Tag: street photography

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Party Like Your Life Depends On It

Of all the SARS-CoV-2 (severe acute respiratory syndrome Coronavirus 2)/COVID-19 oddities that I have seen, this sign might be strangest and yet most appropriate—punctuated commentary, whether or not the intention. The balloons suggest a birthday party, possibly for kids. You are welcome but be prepared for the consequences, especially if masks aren’t required. Meaning: You’re responsible for you.

I used Leica Q2 to capture the Featured Image, today. Vitals, aperture manually set: f/5.6, ISO 100, 1/400 sec, 28mm; 10:25 a.m. PST. Location: Somewhere along Maryland Street in San Diego’s University Heights neighborhood.

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The Cats of University Heights: Kittens

While walking along Mississippi Street, between El Cajon and Meade, today, I spotted a four-to-six-week-old kitten scurrying among an apartment building’s greenery then passing through the lattice panels beneath a corner cottage. Not long later, the tyke looked out suspiciously long enough for me to approach and capture the Featured Image, using iPhone 13 Pro. Do you see the rascal? Vitals: f/2.8, ISO 32, 1/2273 sec, 77mm; 12:02 p.m. PST.

When the shorthair vamoosed, so did I—only to see an adult black across the manicured space of an adjacent apartment building. The mom, perhaps? She hung out closer to the alley, so I walked around for a look (and some portraits).

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Bearly Sitting

Somebody give that bear a sobriety test. He looks stuffed—or should I say stiffed—limberly and gleefully slumped in the chair. The evidence of his overnight binge is gone, cleared out by someone collecting bottles and cans for cash recyclable redemption.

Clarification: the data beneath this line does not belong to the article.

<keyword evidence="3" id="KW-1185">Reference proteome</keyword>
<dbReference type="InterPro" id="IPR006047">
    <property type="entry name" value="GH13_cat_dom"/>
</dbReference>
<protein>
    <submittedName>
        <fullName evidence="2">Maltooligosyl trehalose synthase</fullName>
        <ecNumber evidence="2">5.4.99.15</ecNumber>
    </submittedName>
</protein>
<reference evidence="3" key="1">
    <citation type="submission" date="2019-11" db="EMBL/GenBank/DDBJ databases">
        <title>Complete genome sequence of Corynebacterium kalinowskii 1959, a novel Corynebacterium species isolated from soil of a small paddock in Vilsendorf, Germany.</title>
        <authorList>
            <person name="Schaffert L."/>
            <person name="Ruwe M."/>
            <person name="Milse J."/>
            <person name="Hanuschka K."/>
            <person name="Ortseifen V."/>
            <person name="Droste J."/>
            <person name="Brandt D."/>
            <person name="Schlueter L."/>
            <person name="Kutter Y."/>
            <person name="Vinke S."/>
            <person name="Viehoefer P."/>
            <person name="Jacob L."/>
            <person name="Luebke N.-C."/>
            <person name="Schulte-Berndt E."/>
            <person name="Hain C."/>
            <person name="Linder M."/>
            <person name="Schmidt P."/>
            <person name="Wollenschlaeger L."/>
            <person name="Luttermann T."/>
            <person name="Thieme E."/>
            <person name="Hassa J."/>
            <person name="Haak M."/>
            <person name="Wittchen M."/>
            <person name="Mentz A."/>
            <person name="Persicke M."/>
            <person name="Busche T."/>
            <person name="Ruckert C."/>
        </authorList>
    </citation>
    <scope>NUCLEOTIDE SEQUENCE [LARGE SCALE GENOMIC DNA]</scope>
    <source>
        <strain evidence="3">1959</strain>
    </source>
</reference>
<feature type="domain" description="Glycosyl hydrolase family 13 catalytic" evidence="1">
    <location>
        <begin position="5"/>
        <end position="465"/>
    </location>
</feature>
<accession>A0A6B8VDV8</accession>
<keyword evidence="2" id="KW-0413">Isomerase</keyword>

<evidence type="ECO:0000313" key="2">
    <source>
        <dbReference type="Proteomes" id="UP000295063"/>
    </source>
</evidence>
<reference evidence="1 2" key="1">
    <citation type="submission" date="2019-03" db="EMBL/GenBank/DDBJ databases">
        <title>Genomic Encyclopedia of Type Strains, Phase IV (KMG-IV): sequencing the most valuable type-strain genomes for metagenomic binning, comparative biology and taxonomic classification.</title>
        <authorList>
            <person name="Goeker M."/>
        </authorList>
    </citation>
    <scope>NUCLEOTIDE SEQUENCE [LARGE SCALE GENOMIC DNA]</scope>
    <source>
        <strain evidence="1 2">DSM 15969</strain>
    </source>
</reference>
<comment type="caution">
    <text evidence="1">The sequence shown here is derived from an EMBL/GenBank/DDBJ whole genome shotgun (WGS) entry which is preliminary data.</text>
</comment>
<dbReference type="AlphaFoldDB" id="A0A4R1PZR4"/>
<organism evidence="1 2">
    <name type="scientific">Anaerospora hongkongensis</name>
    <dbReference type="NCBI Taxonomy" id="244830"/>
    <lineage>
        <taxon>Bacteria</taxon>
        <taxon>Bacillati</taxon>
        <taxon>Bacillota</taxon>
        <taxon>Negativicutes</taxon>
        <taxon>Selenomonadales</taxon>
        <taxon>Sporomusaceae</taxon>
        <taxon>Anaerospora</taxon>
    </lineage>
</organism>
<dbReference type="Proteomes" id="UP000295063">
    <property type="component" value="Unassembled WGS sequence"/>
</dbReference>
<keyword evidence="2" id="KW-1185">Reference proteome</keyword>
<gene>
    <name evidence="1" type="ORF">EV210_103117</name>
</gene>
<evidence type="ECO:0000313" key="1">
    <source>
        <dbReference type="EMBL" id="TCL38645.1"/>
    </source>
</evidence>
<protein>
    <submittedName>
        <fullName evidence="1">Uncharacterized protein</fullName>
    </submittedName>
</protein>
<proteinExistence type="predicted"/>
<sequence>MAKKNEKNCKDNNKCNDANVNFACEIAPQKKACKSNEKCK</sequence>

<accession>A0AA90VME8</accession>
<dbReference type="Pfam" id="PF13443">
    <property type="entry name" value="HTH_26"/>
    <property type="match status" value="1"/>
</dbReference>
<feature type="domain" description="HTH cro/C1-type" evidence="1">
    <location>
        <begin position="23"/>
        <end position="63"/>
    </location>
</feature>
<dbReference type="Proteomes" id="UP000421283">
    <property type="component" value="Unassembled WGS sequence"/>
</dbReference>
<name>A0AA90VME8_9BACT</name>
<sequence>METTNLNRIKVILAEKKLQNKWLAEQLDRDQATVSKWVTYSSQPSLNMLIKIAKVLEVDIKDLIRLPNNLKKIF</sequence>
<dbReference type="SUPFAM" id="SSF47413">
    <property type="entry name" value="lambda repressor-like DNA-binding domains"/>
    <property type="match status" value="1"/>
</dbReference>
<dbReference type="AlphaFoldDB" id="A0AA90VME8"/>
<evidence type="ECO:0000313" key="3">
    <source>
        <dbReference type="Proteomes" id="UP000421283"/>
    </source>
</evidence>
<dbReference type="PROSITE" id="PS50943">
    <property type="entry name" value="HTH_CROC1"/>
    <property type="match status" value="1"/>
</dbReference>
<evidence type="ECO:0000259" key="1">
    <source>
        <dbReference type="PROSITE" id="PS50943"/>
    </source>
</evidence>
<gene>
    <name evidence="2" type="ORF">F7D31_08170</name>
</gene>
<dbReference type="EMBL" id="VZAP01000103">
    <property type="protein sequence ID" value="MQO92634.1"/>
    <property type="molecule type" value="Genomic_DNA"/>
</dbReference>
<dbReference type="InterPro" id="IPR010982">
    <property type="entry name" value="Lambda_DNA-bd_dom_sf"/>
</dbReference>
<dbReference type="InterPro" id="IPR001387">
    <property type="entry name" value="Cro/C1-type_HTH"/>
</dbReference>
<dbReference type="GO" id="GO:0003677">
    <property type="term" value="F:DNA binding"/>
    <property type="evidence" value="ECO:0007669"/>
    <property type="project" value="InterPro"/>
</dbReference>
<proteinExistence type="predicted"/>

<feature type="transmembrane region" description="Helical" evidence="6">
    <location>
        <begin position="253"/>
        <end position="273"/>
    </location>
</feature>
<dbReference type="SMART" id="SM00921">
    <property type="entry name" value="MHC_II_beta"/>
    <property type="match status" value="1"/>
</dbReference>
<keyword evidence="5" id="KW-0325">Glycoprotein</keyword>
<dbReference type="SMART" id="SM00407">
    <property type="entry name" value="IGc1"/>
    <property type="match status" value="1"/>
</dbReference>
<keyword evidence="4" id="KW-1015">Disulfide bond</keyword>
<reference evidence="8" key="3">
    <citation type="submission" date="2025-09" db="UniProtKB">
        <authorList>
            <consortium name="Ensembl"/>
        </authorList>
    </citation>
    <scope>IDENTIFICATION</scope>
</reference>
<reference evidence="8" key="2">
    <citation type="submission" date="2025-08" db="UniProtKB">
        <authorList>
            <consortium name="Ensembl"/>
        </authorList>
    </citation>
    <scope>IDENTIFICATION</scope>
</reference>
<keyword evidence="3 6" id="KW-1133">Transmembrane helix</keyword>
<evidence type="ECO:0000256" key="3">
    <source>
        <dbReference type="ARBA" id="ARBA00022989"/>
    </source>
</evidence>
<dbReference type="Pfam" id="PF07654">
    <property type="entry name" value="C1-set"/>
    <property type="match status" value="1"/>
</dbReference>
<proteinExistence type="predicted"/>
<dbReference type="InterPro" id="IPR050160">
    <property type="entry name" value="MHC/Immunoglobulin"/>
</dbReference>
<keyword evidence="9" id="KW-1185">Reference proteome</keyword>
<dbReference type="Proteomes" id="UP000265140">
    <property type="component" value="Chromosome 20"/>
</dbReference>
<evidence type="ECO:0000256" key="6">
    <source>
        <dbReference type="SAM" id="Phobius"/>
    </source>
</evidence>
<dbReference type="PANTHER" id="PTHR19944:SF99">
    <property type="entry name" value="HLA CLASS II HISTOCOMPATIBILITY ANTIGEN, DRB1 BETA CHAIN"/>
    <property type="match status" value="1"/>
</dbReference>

I passed by the oversized plushie along Panorama Drive in San Diego’s University Heights district. The walker in front of me grabbed a folding chair, smiling over her find and to me praising its good quality. She should expect no less from where are some of the community’s finest, and presumably wealthiest, homes. Giveaways here aren’t junk.

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The Cats of University Heights: Smokey (Maine Coon)

What a surprise! Today, when walking along Alabama, on a grocery run to Smart and Final, my wife and I met a gentleman and his two-year-old Maine Coon. While the gentle giant likely lives somewhere else in the neighborhood (I forgot to ask where), sighting location makes him the seventy-ninth kitty observed on the street between boundaries Adams and Lincoln.

Five features physically define Maine Coons: Ear tuffs and points, facial structure, fur coat, paws (big), and size (huge)—the latter they tend to reach at around age five or so. Smokey is classically Coon by all appearances, and I am not surprised: His owner says that the cat comes from Russia, because finding a purebred locally is challenging.

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The Cats of University Heights: Happy

The eighty-second feline found behind door or window lives on Lincoln Street, just inside the neighborhood border. I used iPhone 13 Pro to capture the Featured Image on Dec. 19, 2021. Vitals: f/2.8, ISO 32, 1/1107 sec, 77mm; 10 a.m. PST.

This slumbering shorthair earns nickname Happy, because that’s what he (or she) appears to be and how I feel looking at him (or her). I wanted to use Nappy, referring to napping, before doing a dictionary check and learning that the word is an American axiom for diaper.

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Just a Reminder

This is what a pandemic looks like—only with body bags stacked up everywhere, assuming anyone survives to fill them. The Featured Image is a Halloween lawn decoration but nevertheless poignant reminder about what a viral apocalypse is and isn’t. I used iPhone 7 Plus on Oct. 31, 2017, near where Cleveland and Monroe meet in San Diego’s University Heights neighborhood. Vitals: f/1.8, ISO 20, 1/336 sec, 28mm; 12:05 p.m. PDT.